What To Do With Leftover Weed Seeds

Cannabis buds are harvested for THC, but what about leftover cannabis trimmings? Don't waste it—check out these 11 things you can do with your trimmings! When and if you find seeds in your flower, there are several options for utilizing them in ways that do not involve a trash can. What can you do with marijuana seeds you find at the bottom of the bag? Wonder no more. Here's what to do with weed seeds.

11 Ways You Can Utilize Leftover Cannabis Trimmings

The flowering buds of the cannabis plant have always been the star of the show due to their high concentration of cannabinoids like THC and CBD that create effects for consumers. But what many don’t know is that other parts of the plant—specifically the trim removed after harvesting—can be used for a variety of purposes.

In this guide, we’ll walk you through some ways to repurpose your seemingly useless cannabis trimmings to avoid being wasteful with this amazing plant.

What Exactly Is Cannabis Trim?

Cannabis trim is everything that’s removed from cannabis plants after they are harvested, including the sugar leaves, fan leaves, and bits of cannabis buds. After cannabis plants have fully grown, professional cultivators and home growers pick the plants and trim them with trimmers (trimming scissors). This is often done by hand, though larger commercial operations will sometimes use machines to complete the trimming process.

The purpose of trimming cannabis post-harvest is to create a more visually appealing and potent product by removing excess plant matter. Although trim is not nearly as potent as buds are, it does contain some trichomes that house cannabinoids. Trim should not be confused with shake, the loose buds and trichomes that fall off naturally in storage. Trim is generally not smoked due to its harshness and low cannabinoid content, whereas shake is sometimes smoked for a cheaper high.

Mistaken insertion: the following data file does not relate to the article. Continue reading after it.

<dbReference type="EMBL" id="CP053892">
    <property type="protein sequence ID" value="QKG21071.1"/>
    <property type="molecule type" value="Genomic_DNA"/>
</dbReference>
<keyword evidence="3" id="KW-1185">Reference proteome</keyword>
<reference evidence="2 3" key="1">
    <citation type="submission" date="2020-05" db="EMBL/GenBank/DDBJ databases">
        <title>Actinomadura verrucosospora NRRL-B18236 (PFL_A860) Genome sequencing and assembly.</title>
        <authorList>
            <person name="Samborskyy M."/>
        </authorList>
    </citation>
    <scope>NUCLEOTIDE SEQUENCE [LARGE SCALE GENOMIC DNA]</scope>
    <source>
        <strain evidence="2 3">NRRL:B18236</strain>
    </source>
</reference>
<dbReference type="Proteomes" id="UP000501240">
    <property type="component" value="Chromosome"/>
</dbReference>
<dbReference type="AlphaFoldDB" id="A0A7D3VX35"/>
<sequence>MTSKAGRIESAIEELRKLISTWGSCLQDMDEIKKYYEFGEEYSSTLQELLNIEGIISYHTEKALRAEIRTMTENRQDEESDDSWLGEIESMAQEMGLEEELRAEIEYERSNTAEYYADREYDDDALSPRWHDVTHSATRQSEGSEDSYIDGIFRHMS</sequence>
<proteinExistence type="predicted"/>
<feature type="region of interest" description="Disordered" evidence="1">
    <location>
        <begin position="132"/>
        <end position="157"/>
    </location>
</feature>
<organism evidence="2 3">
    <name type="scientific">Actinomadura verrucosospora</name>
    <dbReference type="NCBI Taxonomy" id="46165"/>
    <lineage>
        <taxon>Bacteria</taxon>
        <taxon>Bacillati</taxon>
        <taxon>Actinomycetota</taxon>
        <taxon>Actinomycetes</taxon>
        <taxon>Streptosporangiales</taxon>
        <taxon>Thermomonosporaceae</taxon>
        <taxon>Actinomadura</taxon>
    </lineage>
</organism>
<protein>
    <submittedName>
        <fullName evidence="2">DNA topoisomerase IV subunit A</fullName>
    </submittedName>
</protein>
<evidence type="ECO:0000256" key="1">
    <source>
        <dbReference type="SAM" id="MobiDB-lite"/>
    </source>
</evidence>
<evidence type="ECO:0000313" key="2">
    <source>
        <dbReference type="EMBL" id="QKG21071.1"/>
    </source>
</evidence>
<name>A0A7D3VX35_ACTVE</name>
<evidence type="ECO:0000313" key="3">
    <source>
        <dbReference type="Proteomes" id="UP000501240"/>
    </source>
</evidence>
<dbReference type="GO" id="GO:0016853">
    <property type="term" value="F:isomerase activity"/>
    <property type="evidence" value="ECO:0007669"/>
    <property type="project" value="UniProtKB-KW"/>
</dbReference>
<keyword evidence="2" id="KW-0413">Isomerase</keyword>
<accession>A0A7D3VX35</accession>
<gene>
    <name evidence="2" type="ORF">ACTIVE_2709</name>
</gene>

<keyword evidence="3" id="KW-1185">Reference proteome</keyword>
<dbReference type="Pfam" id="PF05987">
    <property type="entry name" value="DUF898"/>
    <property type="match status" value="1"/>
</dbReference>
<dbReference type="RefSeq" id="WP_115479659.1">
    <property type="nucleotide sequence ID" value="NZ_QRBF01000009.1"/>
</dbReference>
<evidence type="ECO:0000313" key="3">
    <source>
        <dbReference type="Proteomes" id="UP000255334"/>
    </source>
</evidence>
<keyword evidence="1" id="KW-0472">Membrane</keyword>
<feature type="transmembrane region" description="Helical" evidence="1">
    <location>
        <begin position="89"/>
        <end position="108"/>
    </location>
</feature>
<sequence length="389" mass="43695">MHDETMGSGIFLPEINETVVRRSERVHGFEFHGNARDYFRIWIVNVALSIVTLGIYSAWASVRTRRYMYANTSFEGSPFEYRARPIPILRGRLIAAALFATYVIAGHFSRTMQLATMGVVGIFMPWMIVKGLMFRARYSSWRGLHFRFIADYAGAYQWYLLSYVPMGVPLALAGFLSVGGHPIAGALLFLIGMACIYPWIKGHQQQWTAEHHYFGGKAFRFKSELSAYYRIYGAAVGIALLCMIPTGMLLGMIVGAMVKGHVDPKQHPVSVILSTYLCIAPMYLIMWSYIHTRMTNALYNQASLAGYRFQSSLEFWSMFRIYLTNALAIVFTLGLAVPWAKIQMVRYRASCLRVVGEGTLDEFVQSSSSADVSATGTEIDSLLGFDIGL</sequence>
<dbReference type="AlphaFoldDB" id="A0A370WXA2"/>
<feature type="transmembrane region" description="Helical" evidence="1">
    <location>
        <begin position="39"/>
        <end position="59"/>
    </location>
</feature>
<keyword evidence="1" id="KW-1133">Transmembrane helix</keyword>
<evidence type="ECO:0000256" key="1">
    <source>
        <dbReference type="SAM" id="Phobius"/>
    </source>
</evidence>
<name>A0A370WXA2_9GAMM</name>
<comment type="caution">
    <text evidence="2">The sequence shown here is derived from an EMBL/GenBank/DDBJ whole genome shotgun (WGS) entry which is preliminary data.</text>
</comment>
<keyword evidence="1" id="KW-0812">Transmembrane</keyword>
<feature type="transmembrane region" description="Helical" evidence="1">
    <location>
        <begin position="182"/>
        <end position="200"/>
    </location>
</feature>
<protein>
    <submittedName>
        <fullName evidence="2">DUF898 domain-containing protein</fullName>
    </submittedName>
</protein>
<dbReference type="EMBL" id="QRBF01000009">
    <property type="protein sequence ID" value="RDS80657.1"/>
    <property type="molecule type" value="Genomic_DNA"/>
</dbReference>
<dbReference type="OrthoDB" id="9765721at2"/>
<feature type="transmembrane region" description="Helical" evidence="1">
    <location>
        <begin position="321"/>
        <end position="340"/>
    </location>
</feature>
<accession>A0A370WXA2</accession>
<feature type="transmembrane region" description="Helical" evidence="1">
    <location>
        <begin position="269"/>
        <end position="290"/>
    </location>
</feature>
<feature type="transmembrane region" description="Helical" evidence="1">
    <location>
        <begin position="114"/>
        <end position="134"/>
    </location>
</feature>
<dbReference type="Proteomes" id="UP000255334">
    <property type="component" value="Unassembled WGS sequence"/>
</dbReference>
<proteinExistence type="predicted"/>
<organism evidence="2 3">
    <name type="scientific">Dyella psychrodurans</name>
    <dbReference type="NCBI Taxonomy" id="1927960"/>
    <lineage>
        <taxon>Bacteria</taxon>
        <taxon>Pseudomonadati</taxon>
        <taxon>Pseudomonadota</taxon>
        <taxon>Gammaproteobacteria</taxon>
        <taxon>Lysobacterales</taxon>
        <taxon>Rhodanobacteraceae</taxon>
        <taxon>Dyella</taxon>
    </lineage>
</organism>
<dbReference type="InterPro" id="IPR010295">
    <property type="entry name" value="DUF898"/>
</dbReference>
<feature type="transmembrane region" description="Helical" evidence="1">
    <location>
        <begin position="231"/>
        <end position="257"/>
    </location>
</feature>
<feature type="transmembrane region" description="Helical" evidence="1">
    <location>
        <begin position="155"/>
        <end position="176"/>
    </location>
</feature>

What’s the Difference: Sugar Leaves vs. Fan Leaves

Fan leaves are the larger leaves protruding from the branches of the cannabis plant and contain virtually no psychoactive properties (cannabinoids). Sugar leaves, however, are typically heavily concentrated in cannabinoid-rich trichomes, making them much more useful overall than fan leaves. Sugar leaves are much smaller than fan leaves and grow directly from the buds rather than the branches. When repurposing your trimmings, these small leaves are ideally what you want to use.

Things You Can Do With Cannabis Trimmings

Now that you understand cannabis trimming, let’s take a closer look at some things you can do with your trim. As you will see in the list below, trim is highly versatile and can be repurposed into something useful for everyone.

Use Cannabis Trim for Concentrates and Extracts

One of the most common things cultivators typically use cannabis trimmings for is the production of cannabis concentrates and extracts. Through various methods, any existing cannabinoids in the trim can be extracted and turned into concentrates like shatter, wax, and kief. To prepare your cannabis trimmings for extraction, simply grind them the same way you would grind flower for a bowl or joint. Keep in mind that some concentrates require solvents.

Add Trimmings to Food

Cannabis trimmings can also be added to foods both within recipes and as garnishes. The first thing you’ll need to do is activate any cannabinoids in your trim through a heating process called decarboxylation. After decarboxylation has been completed, the trim can be added to any food for a mild buzz. Consider adding leaves to a salad or grinding the decarbed trim finely for brownie mix. Trim can also be made into butter, oil, or flour for more effective edibles, which is discussed further below.

Add Trimmings to Drinks